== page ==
With just 3.2 percent of the total PreK-12 student population in Mississippi identified as English Language Learners (ELLs), this southern state may not be the first to come to mind when considering ESL teacher demand. But growth among ELLs in Mississippi has been steady throughout much of the last decade, sparking a persistent call for qualified ESL teachers.
According to the National Center for Education Statistics (NCES), there were 14,771 ELLs in Mississippi in 2018 – a rather large jump from 12,865 just a year earlier.
Mississippi has long suffered from a lack of qualified teachers, and ESL teachers are becoming a clear frontrunner in terms of demand. Earn the ESL endorsement alongside your Mississippi teaching certificate and you’ll be part of a growing number of educators who are committing their careers to the state’s ELLs.
These steps will show you exactly how to earn TESOL (Teaching English to Speakers of Other Languages) certification and become an ESL teacher in Mississippi:
Step 1. Earn a Degree in ESL and Qualify to Become an ESL Teacher in Mississippi
In Mississippi, you can pursue a career as an ESL teacher by adding ESL certification (K-12) — called a supplemental endorsement — to your existing teaching certificate.
If you’re new to the field of education and you haven’t yet earned a bachelor’s degree, learning how to become an ESL teacher involves completing a bachelor’s or master’s degree within an approved educator preparation program in either elementary, special, or secondary (in a single subject area) education and then choosing a TESOL minor, concentration, or track.
You’ll find a nice selection of schools that offer a TESOL endorsement program alongside an education degree, including Mississippi College, which offers a TESOL Minor, and the University of Mississippi, which offers an ESL Endorsement program.
Already a Mississippi certified teacher and want to add an ESL Endorsement?
If you’re already a certified Mississippi educator, you’ll find plenty of ESL programs that will get you the ESL coursework you need to earn an ESL supplemental endorsement. Undergraduate and graduate certificates in TESOL are commonplace, as are master’s degree programs.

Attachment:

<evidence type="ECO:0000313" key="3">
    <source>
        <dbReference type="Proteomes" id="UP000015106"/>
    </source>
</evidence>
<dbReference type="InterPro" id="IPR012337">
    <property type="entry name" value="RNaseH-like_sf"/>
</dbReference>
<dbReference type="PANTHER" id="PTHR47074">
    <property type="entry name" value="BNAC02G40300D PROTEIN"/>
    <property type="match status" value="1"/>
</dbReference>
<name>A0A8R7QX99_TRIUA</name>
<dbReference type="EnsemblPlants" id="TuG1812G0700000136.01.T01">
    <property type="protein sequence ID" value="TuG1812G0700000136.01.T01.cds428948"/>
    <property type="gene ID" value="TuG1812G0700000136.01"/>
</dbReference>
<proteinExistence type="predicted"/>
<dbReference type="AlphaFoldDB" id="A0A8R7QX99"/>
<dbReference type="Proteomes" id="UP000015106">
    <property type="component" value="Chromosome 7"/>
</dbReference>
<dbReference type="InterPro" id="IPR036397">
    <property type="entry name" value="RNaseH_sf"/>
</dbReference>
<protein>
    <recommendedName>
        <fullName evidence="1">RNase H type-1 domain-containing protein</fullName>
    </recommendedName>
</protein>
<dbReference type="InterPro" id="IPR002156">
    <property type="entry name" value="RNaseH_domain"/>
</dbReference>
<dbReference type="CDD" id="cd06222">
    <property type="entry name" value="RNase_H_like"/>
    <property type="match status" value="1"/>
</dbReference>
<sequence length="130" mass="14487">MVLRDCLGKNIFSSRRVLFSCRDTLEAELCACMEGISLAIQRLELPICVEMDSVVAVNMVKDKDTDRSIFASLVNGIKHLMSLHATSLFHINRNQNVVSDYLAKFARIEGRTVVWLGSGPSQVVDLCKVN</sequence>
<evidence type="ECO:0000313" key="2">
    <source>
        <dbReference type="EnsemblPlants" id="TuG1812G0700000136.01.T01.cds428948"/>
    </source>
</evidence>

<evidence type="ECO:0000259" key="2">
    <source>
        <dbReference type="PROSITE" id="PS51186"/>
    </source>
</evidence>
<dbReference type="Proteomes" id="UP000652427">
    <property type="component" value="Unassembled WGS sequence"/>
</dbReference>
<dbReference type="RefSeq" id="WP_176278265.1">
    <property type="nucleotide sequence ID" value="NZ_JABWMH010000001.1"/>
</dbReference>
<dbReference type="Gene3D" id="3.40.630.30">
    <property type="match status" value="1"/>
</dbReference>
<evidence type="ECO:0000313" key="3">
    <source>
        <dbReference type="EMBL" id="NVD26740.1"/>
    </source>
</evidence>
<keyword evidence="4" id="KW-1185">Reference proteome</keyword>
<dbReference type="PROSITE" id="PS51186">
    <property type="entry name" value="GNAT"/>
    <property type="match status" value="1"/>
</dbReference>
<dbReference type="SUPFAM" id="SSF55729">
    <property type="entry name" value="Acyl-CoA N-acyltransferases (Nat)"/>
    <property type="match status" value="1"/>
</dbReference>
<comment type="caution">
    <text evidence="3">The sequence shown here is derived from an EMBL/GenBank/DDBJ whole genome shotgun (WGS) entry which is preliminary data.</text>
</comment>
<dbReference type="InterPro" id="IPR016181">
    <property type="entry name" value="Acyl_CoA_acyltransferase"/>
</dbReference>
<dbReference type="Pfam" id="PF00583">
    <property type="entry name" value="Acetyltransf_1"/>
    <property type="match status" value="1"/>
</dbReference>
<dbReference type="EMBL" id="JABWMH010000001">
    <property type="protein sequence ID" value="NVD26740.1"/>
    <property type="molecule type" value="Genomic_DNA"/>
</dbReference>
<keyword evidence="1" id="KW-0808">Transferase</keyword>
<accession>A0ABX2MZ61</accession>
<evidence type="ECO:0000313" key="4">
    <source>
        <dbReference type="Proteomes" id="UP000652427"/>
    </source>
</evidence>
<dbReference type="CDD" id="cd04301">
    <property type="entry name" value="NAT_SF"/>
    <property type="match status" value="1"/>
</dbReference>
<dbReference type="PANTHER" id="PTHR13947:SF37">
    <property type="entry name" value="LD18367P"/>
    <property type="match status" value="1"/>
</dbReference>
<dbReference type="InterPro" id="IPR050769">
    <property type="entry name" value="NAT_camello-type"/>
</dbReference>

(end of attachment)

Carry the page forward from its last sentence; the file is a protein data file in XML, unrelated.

The University of Mississippi, for example, offers a few options for practicing teachers, including:
- An 18-hour graduate certificate in TESOL
- MA in Modern Languages, emphasis in Applied Linguistics + TESOL
- ESL Endorsement – a four-course program for K-12 teachers
Certificate programs offer a fast path to an ESL endorsement, while a master’s degree program in TESOL offers educators more professional opportunities and a bigger paycheck, in most cases.
Certificate programs leading to an ESL supplemental endorsement usually include courses like:
- Applied linguistics
- Methods & curriculum design
- Second language acquisition
- The multicultural classroom
A master’s in ESL often includes the following courses:
- Applied linguistics in second and foreign languages
- Foundations of multicultural education
- Second language acquisition theory and practice
- Sociocultural and sociolinguistic perspectives in language
- Teaching second languages: theory and practice
Already hold a bachelor’s degree in another field?
If you already have a bachelor’s degree in another field, you may be able to earn an initial teaching certificate through one of Mississippi’s alternate routes for certification. These include:
- Master of Arts in Teaching (M.A.T.) program
- Teach Mississippi Institute
- American Board for Certification of Teacher Excellence
Your bachelor’s degree in another field may also qualify you for a master’s degree leading to an initial teaching license. Many schools that offer bachelor’s level teaching certificate programs also offer master’s programs that include all of the coursework and practical experiences necessary to become certified as an educator in Mississippi.
Step 2. Pass the Required Praxis Exam
While Mississippi does not require you to take a standardized ESL exam, you will need to pass the appropriate Praxis exam that correspond to the grade level/subject you plan to teach.